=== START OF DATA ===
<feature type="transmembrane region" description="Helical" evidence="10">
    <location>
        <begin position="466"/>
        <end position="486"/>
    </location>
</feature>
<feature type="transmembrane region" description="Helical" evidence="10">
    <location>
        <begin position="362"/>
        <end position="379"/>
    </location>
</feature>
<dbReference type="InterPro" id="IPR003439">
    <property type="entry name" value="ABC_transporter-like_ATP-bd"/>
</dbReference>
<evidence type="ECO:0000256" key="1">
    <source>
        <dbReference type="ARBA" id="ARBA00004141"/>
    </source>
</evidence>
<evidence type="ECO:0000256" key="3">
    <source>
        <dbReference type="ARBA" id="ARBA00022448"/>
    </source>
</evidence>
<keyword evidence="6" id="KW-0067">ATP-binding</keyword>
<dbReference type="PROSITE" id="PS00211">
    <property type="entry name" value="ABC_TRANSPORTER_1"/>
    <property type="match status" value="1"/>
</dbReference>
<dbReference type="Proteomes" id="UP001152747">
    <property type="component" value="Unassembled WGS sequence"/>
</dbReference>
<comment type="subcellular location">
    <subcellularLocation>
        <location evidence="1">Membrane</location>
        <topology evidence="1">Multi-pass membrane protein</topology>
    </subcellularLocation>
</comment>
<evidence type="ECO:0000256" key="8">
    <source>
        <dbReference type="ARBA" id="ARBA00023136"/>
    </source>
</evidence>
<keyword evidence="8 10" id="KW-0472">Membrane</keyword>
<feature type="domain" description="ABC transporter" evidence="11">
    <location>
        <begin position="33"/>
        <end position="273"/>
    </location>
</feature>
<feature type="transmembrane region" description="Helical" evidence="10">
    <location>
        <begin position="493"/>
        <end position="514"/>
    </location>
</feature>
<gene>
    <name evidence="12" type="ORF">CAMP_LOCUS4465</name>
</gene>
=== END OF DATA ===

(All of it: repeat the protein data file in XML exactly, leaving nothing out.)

<feature type="transmembrane region" description="Helical" evidence="10">
    <location>
        <begin position="466"/>
        <end position="486"/>
    </location>
</feature>
<feature type="transmembrane region" description="Helical" evidence="10">
    <location>
        <begin position="362"/>
        <end position="379"/>
    </location>
</feature>
<dbReference type="InterPro" id="IPR003439">
    <property type="entry name" value="ABC_transporter-like_ATP-bd"/>
</dbReference>
<evidence type="ECO:0000256" key="1">
    <source>
        <dbReference type="ARBA" id="ARBA00004141"/>
    </source>
</evidence>
<evidence type="ECO:0000256" key="3">
    <source>
        <dbReference type="ARBA" id="ARBA00022448"/>
    </source>
</evidence>
<keyword evidence="6" id="KW-0067">ATP-binding</keyword>
<dbReference type="PROSITE" id="PS00211">
    <property type="entry name" value="ABC_TRANSPORTER_1"/>
    <property type="match status" value="1"/>
</dbReference>
<dbReference type="Proteomes" id="UP001152747">
    <property type="component" value="Unassembled WGS sequence"/>
</dbReference>
<comment type="subcellular location">
    <subcellularLocation>
        <location evidence="1">Membrane</location>
        <topology evidence="1">Multi-pass membrane protein</topology>
    </subcellularLocation>
</comment>
<evidence type="ECO:0000256" key="8">
    <source>
        <dbReference type="ARBA" id="ARBA00023136"/>
    </source>
</evidence>
<keyword evidence="8 10" id="KW-0472">Membrane</keyword>
<feature type="domain" description="ABC transporter" evidence="11">
    <location>
        <begin position="33"/>
        <end position="273"/>
    </location>
</feature>
<feature type="transmembrane region" description="Helical" evidence="10">
    <location>
        <begin position="493"/>
        <end position="514"/>
    </location>
</feature>
<gene>
    <name evidence="12" type="ORF">CAMP_LOCUS4465</name>
</gene>